Gender, Writing and The Gap
Dr Victorina Gonzalez-Diaz
Concerns about a ‘gap’ in writing attainment between boys and girls (where girls consistently perform better than boys) date from the late 1990s and has been at forefront of the educational agenda since then, particularly at the primary school level. The COVID-19 pandemic constituted a serious setback to previous efforts to address the issue, with national surveys of literacy pointing at ‘alarmingly low levels of writing enjoyment’ (NLT 2023) from pre-pandemic times. This is especially worrying for the Liverpool city region, whose outcomes in writing attainment are often in the lowest 10% in the national statistics.
In partnership with the Liverpool City Council, we collected and compared two types of data: language data (boys’ and girls’ writing) and attitudinal data (focus groups and questionnaires from primary schoolchildren, local policy-makers and local teachers). The comparisons indicated limited differences between boys’ and girls’ writing, but noticeable divergences in attitudes towards the concept of ‘good’ writing and ‘gendered’ writing, as well as in schoolchildren’s socio-emotional responses to writing. We therefore designed and trialled a series of CPD interventions for teachers addressing three key areas: Conceptualisations of Good Writing, ‘Gendered’ Writing Attitudes and Writing, Gender and Feedback.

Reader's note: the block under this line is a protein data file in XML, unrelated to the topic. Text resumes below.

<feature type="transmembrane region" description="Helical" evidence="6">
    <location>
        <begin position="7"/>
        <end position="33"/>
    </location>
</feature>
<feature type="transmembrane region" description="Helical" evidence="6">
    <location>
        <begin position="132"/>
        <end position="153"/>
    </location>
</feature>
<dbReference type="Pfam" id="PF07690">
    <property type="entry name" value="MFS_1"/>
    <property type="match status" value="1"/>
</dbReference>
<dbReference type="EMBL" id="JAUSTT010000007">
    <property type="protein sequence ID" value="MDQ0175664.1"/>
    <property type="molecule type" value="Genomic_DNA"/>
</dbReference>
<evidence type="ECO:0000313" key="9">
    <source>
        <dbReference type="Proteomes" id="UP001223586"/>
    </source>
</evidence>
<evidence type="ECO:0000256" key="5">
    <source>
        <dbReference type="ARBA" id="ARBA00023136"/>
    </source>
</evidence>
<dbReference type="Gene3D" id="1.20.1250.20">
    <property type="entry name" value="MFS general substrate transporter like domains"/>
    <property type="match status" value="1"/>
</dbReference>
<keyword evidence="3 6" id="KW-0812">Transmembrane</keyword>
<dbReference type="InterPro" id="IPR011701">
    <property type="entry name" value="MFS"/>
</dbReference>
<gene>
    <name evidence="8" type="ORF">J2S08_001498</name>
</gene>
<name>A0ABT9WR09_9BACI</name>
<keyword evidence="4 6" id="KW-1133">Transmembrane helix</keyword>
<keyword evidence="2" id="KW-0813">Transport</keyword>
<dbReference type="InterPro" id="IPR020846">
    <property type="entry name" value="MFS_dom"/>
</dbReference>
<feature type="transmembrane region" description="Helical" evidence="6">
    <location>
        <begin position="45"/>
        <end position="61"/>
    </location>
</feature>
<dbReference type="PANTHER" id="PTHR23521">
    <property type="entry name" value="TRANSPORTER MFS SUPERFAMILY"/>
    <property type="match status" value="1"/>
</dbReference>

Outputs and Outcomes
Outcomes from the project include a Policy Briefing, changes in local policy (modification of to the SIL Liverpool Writing Quality Mark), CPD training materials and a corpus of children’s writing for teaching and research.